At the outset of his new book, Glenn Greenwald quotes Senator Frank Church’s 1975 statement, who was critically assessing intelligence activities in the U.S.,
“The United States government has perfected a technological capability that enables us to monitor the message that go through the air. …That capability at any time could be turned around on the American people, and no American would have any privacy left, such is the capability to monitor everything – telephone conversations, telegrams, it doesn’t matter. There would be no place to hide.”
What Edward Snowden has revealed last year in Hong Kong and what Glenn Greenwald and Laura Poitras had amplified in relentless articles since, first in the Guardian, then in a new, but still largely under construction, enterprise co-founded by Greenwald, The Intercept, and, to a lesser extent the Washington Post and other media outlets such as Germany’s Der Spiegel, proves that it has turned meanwhile against Americans and, more important, all of us. Benthem’s Panopticon is, it seems, reality. And regardless of whether the U.S. has developed into a totalitarian state (there are strong indications; to list a few, its claim to rightfully and authoritarian act as a single superpower, the endless war on an ill-defined concept such as terrorism, relentless persecution of whistle-blowers, even journalists, despite claiming otherwise, a global assissination campaign targeting even “radical” American citizens; all in the aftermath of the 9-11 attacks on U.S. soil) Orwell’s worst apprehensions have undoubtedly become true. I vividly remember, when having seen Tony Scott’s Enemy of the State of 1998, that I had considered NSA officers’ wrongdoings as absurd exaggeration. But was is done right now is exactly what is decribed in the movie. Or worse.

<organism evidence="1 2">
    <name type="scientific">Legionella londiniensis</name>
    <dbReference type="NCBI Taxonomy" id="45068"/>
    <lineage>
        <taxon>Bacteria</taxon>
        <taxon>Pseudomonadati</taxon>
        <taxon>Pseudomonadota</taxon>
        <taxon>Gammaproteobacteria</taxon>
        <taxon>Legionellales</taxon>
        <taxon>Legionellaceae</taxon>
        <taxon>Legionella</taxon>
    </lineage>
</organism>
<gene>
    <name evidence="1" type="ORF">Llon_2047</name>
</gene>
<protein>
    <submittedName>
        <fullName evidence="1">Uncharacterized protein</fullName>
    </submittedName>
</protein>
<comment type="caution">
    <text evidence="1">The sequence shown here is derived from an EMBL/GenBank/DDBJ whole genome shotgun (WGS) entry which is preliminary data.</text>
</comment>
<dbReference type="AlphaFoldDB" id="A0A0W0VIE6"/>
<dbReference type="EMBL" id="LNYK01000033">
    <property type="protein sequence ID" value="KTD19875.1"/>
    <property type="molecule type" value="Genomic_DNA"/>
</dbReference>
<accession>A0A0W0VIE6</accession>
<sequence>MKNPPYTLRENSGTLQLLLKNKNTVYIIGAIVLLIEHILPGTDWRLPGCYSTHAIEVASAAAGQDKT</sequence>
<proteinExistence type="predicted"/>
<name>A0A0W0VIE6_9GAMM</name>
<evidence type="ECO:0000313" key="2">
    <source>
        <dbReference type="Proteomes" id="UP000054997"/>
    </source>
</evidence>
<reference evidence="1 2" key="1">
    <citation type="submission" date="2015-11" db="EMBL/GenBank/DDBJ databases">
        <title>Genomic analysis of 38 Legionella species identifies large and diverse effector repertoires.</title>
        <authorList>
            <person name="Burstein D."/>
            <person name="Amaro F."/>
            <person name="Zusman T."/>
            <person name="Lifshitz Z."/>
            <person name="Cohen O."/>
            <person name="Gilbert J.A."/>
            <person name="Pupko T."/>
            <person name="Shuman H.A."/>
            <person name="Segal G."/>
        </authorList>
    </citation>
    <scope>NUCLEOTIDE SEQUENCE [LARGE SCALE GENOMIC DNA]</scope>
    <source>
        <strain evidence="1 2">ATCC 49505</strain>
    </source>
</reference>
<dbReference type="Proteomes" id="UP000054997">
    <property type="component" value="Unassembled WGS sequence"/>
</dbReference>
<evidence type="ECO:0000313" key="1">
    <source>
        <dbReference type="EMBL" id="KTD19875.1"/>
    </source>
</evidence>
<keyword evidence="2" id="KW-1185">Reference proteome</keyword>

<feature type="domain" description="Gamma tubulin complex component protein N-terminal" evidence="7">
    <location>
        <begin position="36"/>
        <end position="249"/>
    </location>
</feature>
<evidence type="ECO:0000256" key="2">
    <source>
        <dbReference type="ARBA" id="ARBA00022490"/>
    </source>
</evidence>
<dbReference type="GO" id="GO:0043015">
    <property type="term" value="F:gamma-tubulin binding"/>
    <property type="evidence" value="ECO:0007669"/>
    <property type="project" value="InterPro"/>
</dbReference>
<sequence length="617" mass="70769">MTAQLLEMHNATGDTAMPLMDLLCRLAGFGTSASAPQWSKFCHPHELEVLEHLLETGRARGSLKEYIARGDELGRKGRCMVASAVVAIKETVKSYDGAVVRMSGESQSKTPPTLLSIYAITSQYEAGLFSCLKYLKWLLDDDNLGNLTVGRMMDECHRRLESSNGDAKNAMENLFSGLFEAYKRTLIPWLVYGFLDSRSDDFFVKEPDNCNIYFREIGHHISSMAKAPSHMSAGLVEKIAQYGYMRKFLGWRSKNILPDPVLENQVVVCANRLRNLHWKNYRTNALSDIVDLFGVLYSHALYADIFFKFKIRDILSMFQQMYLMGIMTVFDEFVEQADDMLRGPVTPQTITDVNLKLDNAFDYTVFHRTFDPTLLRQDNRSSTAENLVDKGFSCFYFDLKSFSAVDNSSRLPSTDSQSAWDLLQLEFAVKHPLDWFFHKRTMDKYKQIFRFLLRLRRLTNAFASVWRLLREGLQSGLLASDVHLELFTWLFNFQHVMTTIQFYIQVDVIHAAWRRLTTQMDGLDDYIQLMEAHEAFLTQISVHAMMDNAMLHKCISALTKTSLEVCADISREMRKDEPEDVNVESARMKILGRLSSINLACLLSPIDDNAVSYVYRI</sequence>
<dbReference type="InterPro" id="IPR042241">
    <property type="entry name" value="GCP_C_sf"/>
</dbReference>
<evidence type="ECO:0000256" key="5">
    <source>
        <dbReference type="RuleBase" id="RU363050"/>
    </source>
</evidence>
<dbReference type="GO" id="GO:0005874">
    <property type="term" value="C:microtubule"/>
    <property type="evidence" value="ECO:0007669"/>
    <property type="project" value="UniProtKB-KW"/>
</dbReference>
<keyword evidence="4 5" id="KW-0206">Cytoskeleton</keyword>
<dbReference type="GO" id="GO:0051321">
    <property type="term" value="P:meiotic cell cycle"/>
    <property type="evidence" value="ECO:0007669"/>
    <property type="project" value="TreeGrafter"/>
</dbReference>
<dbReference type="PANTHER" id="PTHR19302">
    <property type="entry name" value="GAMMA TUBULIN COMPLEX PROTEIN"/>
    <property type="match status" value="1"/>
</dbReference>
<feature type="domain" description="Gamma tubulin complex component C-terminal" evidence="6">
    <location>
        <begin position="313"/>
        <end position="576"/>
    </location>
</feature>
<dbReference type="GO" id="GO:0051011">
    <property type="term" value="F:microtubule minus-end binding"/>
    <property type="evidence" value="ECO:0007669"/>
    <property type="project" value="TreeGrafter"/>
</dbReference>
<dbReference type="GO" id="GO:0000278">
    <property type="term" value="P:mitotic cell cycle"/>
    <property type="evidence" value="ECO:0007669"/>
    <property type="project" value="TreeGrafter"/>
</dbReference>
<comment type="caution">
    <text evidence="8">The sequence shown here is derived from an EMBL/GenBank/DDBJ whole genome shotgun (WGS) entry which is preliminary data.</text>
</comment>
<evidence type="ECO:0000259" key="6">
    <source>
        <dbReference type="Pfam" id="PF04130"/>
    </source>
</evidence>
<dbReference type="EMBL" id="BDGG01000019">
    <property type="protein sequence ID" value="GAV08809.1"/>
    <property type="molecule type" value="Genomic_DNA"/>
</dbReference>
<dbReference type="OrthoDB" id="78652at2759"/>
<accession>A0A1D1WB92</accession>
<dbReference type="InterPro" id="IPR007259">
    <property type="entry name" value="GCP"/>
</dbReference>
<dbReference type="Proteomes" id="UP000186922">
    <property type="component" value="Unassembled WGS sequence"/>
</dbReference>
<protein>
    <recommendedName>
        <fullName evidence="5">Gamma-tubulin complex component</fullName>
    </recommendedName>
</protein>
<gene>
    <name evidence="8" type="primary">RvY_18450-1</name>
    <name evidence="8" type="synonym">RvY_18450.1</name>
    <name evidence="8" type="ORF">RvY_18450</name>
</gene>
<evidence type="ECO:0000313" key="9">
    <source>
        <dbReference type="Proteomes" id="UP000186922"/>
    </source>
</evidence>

Greenwald’s book begins as a spy thriller, and it is said that this part will probably serve as screenplay for a Hollywood movie. There is drama in Greenwald’s and Poitras’ journey to Hong Kong but Greenwald hyperbolizes. His outright beatification of Edward Snowden is not very credible. Snowden might indeed be an idealist. But what is missing in Greenwald’s narrative is complete lack of any desperation of somebody who has decided to live as state enemy in hiding forever. That Greenwald did not identify the ominous “Cincinnatus” as “the source” in the first place even after he had got to know Snowden in person is not credible either. Greenwald continues with the malicious obsession of mainly former head of the NSA, General Keith Alexander, to “collect it all” and how he and his buddies are going to do that while severely violating the U.S. Constitution’s Fourth Amendment. I was wondering to what kind of audience the numerous, sometimes gawkish, power point slides were shown, who was to be convinced or trained (specifially in what?) or bored in lenghty lectures. All Noforn and Top secret, of course. “You Should Use Both” (Upstream and PRISM) sounds like a well-intentioned tip of an elementary school teacher. For what purpose? Apparently (and embarrassingly), NSA total surveillance has not prevented a single terrorist assault. Let alone criminal acts. That’s what I actually would expect first. Greenwald continues with some philosophical and probably rather superfluous excursion on why total surveillance is deleterious for any vital democracy. That is something here in Europe is known since Nazi and Stalin terror regimes and DDR Stasi. Greenwald is probably right that attempts by NSA and its British counterpart GCHQ to “sniff it all” and “collect it all” must not be regarded harmless given the complete ineffectiveness to prevent terror and crimes. Prevention of terror is thus not the main motive, just a pretext. It is hoped that, in the medium run, any United States government cannot afford to spy on its citizens. On the other hand, U.S. citizens seem to be rather apathetically when it comes to government wrongdoings. What is also of concern is outright appeasement of strong allies such as the German government which seems to be unwilling to show the Obama administration its limits, for instance by granting Edward Snowden asylum. Greenwald continues with his, sad to say, rather justified revile of mainstream media which, with anticipatory obediency, have rather fired the gun at the messenger (Snowden and Greenwald) instead of the NSA. And which no longer are basically adversarial to governments, which is vital for any democracy. The Fourth Estate. Endnotes and and index have been omitted from the text, they can only be found online, just 30 pages which should have been included in the book.20 May 2014 @ 8:42 pm. Last modified May 20, 2014.